Exploring Philadelphia, Part I

By Rachel Mazzaro

First Fridays 1When you’re in a new place for a short period of time, a bucket list is always a must. My housemates and I have been continually adding things that we want to do before the semester is over to make sure we take advantage of everything the city has to offer. Below is the beginning of a list that I believe are some great things to do during a semester in Philly.

  1. Reading Terminal Market
    If you are a food lover like myself, then you absolutely have to check out Reading Terminal Market. The first time I got the chance to explore this market was during orientation and I have been back several times since then. There is a variety of food vendors selling anything you can imagine such as fresh bakery goods, meat and seafood, Thai food, hoagies, cheese, coffee, oysters, tea, smoothies, Chinese food, pizza, cheesesteak, sushi…okay I think you can tell thatProcessed with VSCOcam with c1 preset they have a huge variety! Two of my favorite vendors are Salumeria which has delicious hoagies and the Famous 4th Street Cookie Company.
  2. First Fridays in Old City
    This is an event that happens every first friday of the month in Old City where art First Fridays 2galleries are open for exploration and are often serving free snacks and wine. My housemates and I went in February so the weather was a bit chilly but i’ve heard that the streets are flooded when the weather is nice! Two of my favorite galleries were The Center for Art and Wood and The Clay Studio.
  3. 9th Street Italian Market Italian Market
    Since I live in Bella Vista, I often go to the 9th Street Italian Market to pick up some cheap produce. There are also some great little shops along the market that sell spices, homemade pasta, cheese, fresh meat and seafood, etc. It’s a great place to go if you’re looking to spend some time outside and load up on produce for the week. Many of the produce is fairly ripe so make sure you have enough time / stomach room to eat everything you buy during the upcoming week.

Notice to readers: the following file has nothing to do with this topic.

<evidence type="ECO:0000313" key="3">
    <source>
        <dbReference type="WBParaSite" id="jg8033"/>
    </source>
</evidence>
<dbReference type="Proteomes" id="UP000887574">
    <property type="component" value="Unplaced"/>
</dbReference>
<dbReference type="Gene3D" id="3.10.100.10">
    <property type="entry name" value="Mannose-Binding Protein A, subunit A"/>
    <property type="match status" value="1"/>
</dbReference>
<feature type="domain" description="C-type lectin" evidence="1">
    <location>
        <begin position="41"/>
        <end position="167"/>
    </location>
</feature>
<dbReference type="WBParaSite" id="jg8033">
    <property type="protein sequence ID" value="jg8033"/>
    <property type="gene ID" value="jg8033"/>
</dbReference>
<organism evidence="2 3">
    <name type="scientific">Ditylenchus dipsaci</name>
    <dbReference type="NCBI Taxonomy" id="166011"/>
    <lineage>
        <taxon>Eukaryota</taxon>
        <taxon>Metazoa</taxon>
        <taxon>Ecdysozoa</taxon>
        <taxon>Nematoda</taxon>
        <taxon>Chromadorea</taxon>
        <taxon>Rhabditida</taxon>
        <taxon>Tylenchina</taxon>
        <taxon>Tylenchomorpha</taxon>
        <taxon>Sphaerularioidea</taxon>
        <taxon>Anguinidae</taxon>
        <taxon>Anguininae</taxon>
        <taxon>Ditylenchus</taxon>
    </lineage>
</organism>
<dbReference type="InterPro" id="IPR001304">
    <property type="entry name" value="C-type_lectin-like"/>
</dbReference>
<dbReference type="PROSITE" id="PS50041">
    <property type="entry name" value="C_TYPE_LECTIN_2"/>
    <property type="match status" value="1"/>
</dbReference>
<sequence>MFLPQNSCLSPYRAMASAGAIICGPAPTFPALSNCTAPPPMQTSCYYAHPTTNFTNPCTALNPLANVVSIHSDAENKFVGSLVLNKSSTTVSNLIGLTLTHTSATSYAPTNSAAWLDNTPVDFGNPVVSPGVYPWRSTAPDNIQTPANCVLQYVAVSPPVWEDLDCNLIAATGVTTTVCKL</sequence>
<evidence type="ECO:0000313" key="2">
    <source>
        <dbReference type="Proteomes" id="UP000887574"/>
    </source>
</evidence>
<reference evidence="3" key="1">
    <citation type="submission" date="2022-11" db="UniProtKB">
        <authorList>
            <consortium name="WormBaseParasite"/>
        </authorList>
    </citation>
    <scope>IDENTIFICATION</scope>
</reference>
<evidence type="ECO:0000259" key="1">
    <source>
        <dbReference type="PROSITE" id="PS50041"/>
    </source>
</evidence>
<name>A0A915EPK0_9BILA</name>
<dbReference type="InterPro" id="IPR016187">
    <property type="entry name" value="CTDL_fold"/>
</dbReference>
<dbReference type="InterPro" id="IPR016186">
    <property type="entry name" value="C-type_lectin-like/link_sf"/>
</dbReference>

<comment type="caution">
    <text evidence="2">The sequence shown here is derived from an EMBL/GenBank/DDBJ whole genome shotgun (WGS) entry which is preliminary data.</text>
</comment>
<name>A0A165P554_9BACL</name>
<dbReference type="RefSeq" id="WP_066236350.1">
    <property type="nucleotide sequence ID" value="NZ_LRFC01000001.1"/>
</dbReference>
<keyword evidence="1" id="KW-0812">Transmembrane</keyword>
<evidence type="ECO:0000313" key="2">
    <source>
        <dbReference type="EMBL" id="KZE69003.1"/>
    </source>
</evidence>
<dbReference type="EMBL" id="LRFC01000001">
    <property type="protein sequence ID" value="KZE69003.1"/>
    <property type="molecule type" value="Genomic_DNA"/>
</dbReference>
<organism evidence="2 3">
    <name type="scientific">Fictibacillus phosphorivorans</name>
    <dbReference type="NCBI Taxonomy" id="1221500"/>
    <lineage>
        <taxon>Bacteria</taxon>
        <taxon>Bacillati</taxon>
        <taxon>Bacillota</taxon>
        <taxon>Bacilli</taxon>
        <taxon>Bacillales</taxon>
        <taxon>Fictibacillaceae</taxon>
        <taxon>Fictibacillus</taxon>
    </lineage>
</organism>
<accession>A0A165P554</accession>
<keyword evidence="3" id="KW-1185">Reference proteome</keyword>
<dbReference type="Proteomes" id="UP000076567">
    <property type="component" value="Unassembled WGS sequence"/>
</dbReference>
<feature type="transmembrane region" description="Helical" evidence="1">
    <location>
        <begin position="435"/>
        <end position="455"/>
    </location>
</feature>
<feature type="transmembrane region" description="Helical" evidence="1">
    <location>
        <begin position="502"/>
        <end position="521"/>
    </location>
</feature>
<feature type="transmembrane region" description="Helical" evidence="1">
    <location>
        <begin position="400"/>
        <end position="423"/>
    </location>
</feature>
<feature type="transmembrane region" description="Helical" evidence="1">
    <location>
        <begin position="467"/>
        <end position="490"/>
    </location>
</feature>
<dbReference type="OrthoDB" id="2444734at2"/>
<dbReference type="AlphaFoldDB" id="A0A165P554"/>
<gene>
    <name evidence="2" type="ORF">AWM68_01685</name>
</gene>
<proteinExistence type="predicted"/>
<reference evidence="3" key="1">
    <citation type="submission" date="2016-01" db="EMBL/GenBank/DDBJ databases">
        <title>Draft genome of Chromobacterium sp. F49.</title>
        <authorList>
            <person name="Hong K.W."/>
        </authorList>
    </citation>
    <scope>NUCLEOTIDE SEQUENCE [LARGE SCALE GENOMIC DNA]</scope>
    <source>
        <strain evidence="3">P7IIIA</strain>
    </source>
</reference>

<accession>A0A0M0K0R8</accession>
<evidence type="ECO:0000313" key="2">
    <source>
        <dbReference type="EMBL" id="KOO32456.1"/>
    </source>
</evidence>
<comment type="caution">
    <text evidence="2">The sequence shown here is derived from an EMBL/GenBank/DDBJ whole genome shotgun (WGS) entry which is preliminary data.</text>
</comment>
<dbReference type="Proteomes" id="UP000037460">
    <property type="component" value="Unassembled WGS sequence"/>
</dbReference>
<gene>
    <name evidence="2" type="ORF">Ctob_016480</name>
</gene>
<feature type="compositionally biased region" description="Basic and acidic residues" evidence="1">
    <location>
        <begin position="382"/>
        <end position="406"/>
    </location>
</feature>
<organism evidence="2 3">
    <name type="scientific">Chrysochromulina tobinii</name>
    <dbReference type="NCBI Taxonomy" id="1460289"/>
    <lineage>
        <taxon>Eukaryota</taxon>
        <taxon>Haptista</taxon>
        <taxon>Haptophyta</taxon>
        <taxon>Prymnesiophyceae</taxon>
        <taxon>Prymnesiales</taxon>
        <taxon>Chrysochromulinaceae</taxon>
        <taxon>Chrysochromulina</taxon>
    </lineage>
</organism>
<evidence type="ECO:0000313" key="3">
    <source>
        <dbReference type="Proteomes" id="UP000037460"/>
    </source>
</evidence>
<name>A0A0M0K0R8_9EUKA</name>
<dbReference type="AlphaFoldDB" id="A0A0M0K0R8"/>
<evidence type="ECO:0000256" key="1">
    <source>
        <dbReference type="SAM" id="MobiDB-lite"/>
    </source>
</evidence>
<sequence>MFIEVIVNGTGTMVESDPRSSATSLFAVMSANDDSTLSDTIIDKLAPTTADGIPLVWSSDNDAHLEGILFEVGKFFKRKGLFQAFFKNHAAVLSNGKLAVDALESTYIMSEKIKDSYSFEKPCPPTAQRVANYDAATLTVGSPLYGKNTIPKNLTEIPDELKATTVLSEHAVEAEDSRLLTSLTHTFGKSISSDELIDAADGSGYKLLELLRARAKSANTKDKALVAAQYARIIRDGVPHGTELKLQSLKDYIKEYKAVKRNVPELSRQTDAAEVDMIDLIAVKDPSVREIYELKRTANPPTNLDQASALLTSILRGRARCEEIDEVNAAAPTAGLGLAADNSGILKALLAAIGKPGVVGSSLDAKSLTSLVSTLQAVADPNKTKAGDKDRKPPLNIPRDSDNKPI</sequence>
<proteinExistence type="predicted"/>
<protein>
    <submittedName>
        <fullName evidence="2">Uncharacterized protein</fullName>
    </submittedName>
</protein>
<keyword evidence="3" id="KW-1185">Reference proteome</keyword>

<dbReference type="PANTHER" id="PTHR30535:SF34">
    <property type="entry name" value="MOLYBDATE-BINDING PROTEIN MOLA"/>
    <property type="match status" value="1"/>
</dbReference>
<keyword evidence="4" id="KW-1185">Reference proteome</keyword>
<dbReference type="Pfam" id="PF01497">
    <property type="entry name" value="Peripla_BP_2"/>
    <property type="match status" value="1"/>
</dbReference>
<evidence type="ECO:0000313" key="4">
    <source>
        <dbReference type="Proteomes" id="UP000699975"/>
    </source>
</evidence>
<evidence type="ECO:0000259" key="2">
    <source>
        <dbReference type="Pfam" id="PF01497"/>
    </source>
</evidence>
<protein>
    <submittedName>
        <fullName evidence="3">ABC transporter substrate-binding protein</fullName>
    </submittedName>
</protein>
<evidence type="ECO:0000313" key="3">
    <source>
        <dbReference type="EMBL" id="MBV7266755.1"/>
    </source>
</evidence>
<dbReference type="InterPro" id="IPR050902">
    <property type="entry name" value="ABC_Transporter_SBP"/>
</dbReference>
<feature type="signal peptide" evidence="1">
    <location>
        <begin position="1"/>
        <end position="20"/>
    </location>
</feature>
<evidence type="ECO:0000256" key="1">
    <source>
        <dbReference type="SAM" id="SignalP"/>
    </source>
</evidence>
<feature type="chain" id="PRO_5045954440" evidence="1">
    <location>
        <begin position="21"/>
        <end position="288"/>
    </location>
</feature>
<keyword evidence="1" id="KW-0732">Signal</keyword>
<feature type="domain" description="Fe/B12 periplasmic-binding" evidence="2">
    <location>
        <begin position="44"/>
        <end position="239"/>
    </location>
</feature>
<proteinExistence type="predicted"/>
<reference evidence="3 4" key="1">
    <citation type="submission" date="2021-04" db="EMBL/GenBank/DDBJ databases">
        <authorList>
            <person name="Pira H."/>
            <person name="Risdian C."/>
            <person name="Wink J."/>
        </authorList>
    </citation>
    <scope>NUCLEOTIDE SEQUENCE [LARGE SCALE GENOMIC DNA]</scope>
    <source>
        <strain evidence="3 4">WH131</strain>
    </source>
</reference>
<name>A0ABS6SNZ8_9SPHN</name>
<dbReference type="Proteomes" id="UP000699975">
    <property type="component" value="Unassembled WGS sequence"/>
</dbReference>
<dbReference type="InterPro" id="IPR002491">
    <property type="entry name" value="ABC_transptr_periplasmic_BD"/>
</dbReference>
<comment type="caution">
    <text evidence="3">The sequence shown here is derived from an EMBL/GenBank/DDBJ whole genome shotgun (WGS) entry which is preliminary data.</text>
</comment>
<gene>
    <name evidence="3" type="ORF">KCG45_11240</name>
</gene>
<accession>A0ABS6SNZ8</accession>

4. Go Thrifting
     Philly Aids ThriftSome of our favorite thrift stores happen to be located throughout South Philly. They helped us fill our kitchen cabinets with dishes and silverware and furnish parts of our apartment for cheap! I have also been pretty lucky with some of my clothing finds at Philly Aids Thrift which included a $1 Gap parka jacket in mint condition that I gave to my roommate Sam since I already had one but could not leave the store without such a steal, a $7 Urban Outfitter sweater, and a $1 Patagonia black vest.
  5. EAT BRUNCH
    Before coming to Philly, I did not realize how much I have been missing out in lifeProcessed with VSCOcam with m4 preset by not going to brunch more often. There’s something about brunch in Philly that allows people to stand in line for over an hour, waiting to get a seat in one of many delicious brunch places around the city. I am now one of those people. Below are some of my favorite brunch places that I have tried so far along with a couple I still would like to try!
    Honey’s Sit N’ Eat – My recommendation: Honey’s Platter with potato latke
    Sam’s Morning Glory Diner – My recommendation: Any special they have, a Fritatta, or anything that comes with a biscuit!
    The Gold Standard Cafe — My recommendation: Eggs Benedict
    Sabrina’s Cafe — I still need to check it out!
    Green Eggs Cafe — I still need to check it out! [editor's note: RED VELVET PANCAKES!]
  6. Find Your Coffee Shop
    Since we are taking classes along with our internships at TPC, it’s always nice to find a local coffee shop to go to get some work done while sipping on a delicious drink. Below are a few of my favorite coffee shops here in Philly:Processed with VSCOcam with m5 preset
    Chapter House Cafe
    Good Karma Cafe
    The Last Drop
  7. Eat a Federal Donut
    Ever since I was a young girl, I have been a donut lover. One of my personal favorite places has always been Dunkin’ Donuts which unfortunately was no where to be found when my family moved to Ann Arbor, Michigan. I was pleasantly surprised to find that Dunkin’ Donuts is literally everywhere in Philly. Although Dunkin’ Donuts is alwaysProcessed with VSCOcam with f2 preset great, I have discovered something EVEN BETTER and it’s Federal Donuts! The website itself is worth going to if you want to hear a catchy tune as donuts and chicken come flying towards you out of the galaxy. This place is famous for three things: donuts, coffee, and firied chicken. Yup, I just said chicken. Clare, Sam and I woke up early one morning and walked 20 minutes to get our hands on their famous “fancy” donuts since we heard they run out fast! I decided to get the cookies and cream donut and it was hands down the most delicious donut I have ever had. We plan to go back some day and see what this chicken craze is all about.
  8.  There is a lot more that I can add to this list but I am going to save some for a later post!